R[alph] W[aldo] Emerson
Song of NatureMine are the Night and Morning The pits of air, the gulf of space, The sportive sun, the gibbous moon The innumerable days.I hide in the solar glory, I am dumb in the pealing song I rest on the pitch of the torrent, In slumber I am strong.No numbers have counted my tallies, No tribes my house can fill, I sit by the shining Fount of Life, And pour the Deluge still;And ever by delicate powers Gathering along the centuries From race to race the rarest flowers, My wealth shall nothing miss.And many thousand summers My apples ripened well And light from meteorating stars With firmer glory fell.One in a Judean manger And one by Avon stream One over against the mouths of Nile And one in the Academe.I moulded kings and saviors, And bards oer kings to rule; - But fell the starry influence short The cup was never full.Yet whirl the glowing wheels once more And mix the bowl again Seethe, Fate! the ancient Elements Heat, cold, wet, dry, and peace and painLet war and trade and creeds and song Blend, ripen race on race, The sunburnt world a man shall breed Of all the zones, and countless days.No ray is dimmed, no atom worn My oldest force is good as new And the fresh rose on yonder thorn Gives back the bending heavens in dew. R W. Emerson#9190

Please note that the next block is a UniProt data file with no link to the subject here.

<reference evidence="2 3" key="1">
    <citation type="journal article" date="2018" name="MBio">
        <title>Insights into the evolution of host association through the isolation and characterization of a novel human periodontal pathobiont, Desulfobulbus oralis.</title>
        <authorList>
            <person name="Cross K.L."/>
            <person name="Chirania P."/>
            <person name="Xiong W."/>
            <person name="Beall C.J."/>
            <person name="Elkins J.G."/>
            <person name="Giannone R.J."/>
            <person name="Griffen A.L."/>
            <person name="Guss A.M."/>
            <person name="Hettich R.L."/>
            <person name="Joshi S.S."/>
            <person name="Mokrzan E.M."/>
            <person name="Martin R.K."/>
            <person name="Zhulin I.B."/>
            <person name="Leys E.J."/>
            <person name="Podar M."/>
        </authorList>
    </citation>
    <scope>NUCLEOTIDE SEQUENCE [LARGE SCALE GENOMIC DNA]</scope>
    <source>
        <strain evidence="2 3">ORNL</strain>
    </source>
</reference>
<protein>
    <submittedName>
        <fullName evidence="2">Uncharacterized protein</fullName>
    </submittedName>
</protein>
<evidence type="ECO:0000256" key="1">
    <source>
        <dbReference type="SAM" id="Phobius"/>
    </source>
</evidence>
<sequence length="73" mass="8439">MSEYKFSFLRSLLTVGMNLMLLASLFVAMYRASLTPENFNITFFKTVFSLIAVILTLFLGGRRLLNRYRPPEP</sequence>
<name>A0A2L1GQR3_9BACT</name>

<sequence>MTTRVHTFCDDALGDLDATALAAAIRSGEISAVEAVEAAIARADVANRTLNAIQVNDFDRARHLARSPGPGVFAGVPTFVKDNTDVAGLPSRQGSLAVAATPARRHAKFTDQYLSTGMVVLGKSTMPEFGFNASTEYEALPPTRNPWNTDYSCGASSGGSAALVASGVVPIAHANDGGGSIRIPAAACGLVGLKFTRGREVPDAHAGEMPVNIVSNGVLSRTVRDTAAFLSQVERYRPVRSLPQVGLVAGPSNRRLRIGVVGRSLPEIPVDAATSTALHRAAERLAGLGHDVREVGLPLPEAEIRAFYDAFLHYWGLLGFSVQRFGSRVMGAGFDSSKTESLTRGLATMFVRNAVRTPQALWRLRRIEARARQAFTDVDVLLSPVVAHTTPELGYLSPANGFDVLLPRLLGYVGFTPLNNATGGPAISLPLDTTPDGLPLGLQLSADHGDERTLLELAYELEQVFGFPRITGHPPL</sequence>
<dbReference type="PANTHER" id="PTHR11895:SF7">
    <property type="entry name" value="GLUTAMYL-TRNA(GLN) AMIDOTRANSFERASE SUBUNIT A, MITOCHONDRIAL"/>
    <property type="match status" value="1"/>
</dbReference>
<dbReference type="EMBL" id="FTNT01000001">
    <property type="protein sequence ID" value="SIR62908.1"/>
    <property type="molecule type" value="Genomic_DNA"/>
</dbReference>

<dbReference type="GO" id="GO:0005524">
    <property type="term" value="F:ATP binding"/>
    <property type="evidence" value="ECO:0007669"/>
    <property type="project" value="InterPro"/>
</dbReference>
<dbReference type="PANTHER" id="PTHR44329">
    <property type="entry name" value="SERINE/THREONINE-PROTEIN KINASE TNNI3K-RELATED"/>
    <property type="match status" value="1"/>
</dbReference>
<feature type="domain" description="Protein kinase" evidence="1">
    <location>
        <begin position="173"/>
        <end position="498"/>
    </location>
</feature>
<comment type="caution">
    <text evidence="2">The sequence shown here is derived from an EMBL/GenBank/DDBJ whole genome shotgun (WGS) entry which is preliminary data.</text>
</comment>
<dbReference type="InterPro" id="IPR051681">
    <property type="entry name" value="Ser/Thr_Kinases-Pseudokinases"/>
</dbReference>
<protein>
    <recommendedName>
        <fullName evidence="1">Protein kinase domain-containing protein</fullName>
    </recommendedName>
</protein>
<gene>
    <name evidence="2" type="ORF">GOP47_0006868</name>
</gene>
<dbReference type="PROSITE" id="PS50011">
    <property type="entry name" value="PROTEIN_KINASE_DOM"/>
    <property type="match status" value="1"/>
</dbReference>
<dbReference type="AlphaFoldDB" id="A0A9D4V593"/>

1872 Feb 5
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Reel 02, Image 0679
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